Meal Kits Might Be Cheaper Than Groceries Right Now

2022-07-01 23:02:06 By : Mr. Grant Liu

You’re not being paranoid: Your Chipotle bill is high , but your grocery bill is even higher. That’s because, per the Consumer Price Index (CPI), home cooks are currently experiencing worse inflation than restaurants, largely due to wholesale prices and economies of scale that benefit restaurants. Turns out that the food-away-from-home CPI (aka restaurant purchases) rose 7.4% for the year ended April 2022—but the food-at-home CPI (grocery purchases) was a full 11.9% higher for the year ended May 2022. Still, it’s not like I can down a Chipotle bowl for breakfast, lunch, and dinner. I love cooking for myself—I just don’t want to blast through my emergency fund in the process. Could meal kits be the answer?

Kits like Sakara Life are liable to break the bank unless you’re balling on an NBA budget. But meal kits range in price dramatically, with some companies offering meals as low as $5 per serving. I’ve tried a few different kits, including HelloFresh, Daily Harvest, and Blue Apron, and have always found the quality of HelloFresh ingredients and recipes to be the most similar to my usual home cooking rotation. But I wanted to know: Could a week of HelloFresh meals be cheaper than a week of groceries?

HelloFresh offers a few different box sizes depending on the number of people you’ll be feeding. I live alone, so I’ve historically opted for the two-person box. That box includes three meals and six total servings for a total of $59.94. Per the HelloFresh website , that boils down to an average price of $9.99 per serving. That seemed like a steal compared to my grocery bill, which has been hovering around $120 per week for the last month or so. Ouch.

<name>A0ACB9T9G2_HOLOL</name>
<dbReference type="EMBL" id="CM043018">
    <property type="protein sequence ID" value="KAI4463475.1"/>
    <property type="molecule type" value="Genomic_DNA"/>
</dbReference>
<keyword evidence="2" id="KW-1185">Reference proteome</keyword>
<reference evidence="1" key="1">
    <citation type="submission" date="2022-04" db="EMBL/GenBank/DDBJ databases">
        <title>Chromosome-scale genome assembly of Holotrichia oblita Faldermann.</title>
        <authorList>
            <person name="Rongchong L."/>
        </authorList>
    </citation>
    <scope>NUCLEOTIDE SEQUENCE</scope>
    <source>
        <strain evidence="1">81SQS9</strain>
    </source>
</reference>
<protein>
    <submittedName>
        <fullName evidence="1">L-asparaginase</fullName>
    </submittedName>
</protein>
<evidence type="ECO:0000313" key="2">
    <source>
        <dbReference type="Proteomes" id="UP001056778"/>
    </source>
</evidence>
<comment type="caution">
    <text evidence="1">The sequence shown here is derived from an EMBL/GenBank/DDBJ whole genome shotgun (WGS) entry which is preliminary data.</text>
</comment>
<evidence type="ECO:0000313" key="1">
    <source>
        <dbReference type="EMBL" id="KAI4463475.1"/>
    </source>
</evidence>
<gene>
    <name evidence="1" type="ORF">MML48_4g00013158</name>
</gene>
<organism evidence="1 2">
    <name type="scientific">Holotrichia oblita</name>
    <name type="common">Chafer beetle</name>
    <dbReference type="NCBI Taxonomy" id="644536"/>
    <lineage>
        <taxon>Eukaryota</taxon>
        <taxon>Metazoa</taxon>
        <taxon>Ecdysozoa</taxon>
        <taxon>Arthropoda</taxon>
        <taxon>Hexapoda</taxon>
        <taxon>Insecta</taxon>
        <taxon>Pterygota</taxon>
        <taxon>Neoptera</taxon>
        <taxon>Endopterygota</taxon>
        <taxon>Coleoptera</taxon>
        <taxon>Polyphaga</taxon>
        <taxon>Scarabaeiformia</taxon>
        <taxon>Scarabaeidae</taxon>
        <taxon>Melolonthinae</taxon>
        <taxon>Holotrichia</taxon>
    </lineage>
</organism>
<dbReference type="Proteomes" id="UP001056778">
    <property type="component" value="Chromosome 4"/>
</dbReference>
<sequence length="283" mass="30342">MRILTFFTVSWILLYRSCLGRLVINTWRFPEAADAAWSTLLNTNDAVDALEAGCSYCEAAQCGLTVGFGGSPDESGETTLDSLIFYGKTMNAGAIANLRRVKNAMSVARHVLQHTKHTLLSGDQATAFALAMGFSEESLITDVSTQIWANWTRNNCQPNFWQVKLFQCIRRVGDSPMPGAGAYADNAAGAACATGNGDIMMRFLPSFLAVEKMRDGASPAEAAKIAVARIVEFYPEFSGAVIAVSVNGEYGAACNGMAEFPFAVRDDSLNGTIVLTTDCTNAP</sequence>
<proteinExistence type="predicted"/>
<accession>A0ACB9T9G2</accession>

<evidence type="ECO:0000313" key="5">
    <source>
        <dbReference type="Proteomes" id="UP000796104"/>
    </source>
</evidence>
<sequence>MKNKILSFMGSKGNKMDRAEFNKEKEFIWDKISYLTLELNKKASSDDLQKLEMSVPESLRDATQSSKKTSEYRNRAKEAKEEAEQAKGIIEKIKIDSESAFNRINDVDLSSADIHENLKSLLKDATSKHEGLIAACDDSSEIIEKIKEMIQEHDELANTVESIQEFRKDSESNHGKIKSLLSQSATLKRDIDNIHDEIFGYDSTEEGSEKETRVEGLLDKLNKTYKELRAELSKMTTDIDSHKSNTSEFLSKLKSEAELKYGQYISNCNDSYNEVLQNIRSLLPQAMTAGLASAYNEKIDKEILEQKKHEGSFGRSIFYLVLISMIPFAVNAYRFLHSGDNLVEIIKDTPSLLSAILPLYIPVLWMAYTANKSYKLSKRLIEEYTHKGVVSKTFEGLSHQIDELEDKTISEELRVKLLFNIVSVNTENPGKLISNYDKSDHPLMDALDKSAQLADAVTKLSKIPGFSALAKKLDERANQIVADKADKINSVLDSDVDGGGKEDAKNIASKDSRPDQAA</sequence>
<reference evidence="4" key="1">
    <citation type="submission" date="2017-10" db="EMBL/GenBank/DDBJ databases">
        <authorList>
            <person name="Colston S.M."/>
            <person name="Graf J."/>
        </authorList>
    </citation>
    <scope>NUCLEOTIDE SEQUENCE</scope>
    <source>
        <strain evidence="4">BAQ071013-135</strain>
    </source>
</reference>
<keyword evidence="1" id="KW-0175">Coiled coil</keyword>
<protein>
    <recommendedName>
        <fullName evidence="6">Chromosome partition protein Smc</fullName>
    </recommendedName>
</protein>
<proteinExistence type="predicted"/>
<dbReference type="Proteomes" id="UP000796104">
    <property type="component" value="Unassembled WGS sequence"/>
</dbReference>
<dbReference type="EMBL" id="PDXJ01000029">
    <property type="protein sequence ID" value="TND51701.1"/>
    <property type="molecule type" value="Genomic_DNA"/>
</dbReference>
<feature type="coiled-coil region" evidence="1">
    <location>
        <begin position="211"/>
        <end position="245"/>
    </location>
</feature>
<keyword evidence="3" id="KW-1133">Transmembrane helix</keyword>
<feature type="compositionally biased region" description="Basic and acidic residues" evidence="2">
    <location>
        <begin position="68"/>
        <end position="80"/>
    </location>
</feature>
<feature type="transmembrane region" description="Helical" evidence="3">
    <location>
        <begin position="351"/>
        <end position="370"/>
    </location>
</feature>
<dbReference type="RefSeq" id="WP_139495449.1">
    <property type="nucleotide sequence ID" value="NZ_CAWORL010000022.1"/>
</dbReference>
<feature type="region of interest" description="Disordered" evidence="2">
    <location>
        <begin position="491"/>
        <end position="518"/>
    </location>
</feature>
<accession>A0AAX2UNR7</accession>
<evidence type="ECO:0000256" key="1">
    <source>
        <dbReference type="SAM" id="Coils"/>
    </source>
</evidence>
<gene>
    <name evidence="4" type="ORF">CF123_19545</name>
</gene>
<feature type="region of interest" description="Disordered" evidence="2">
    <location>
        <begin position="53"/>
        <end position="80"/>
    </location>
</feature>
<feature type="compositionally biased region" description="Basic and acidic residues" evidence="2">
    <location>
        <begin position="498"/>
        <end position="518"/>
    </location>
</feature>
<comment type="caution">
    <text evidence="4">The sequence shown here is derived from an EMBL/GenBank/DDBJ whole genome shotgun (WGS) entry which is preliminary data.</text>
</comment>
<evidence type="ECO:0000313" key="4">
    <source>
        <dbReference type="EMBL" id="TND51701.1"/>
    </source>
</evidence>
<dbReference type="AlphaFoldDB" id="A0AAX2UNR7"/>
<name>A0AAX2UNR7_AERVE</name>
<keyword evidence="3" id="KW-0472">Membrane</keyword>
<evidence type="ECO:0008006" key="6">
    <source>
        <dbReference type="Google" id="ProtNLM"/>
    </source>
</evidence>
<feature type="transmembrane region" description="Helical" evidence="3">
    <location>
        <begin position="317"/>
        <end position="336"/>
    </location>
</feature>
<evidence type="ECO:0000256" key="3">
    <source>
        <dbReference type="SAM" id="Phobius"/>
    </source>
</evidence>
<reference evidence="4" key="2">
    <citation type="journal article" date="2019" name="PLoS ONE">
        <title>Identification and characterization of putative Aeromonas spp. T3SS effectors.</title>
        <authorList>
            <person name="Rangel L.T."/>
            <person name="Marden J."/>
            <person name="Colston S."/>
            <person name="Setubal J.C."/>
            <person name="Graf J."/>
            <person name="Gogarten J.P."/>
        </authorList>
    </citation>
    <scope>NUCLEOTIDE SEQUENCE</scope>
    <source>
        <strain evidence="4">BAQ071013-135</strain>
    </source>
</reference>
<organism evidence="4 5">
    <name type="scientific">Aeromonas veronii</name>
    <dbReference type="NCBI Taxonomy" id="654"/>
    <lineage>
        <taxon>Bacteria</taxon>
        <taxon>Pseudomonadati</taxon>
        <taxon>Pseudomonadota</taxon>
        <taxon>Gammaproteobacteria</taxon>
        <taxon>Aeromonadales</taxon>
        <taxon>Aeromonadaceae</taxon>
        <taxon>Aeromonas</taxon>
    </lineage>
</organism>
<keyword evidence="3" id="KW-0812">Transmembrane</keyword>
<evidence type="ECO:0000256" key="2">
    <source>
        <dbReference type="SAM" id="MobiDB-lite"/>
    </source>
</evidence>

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Are HelloFresh prices actually as good as they seem? To find out, I selected three HelloFresh recipes and priced out the ingredients on my local grocery store’s website. Although I used the cheapest result for each ingredient, there was one catch: HelloFresh sends subscribers individually portioned ingredients. For example, if a recipe calls for a tablespoon of sesame seeds, you’ll receive exactly one tablespoon of sesame seeds in your HelloFresh box. That’s not how the grocery store works. I can’t walk into the store, pour out a tablespoon of sesame seeds, and pay for the exact quantity I need. I have to pay for the entire container of sesame seeds.

With that, it’s not hard to see why HelloFresh might be cheaper than a grocery run. But how much cheaper? What does the meal cost if I buy everything from the grocery store, rather than using a meal kit? Below are my calculations for each dish, with tax included in the final serving prices.

Winner Winner Chicken Orzo Dinner : $31.98 ($15.99/serving)

Hypothesis proven! If I stopped by the grocery store and picked up the necessary ingredients to make these dishes, I’d need to spend $83.22, which is significantly more expensive than HelloFresh—even after accounting for the kit’s roughly $10 shipping fee.

There are, of course, a few qualms. First, the kit only includes six meals, which isn’t enough to see me through an entire week of lunches and dinners. The kit also doesn’t include any of the divine snacking materials I pick up during my weekly grocery run. But if you’re looking to save money on a specific meal—dinner, for example—kits like HelloFresh really do seem more affordable at the moment, given the current inflation hitting supermarkets. Just be prepared for cardboard. Lots and lots of cardboard.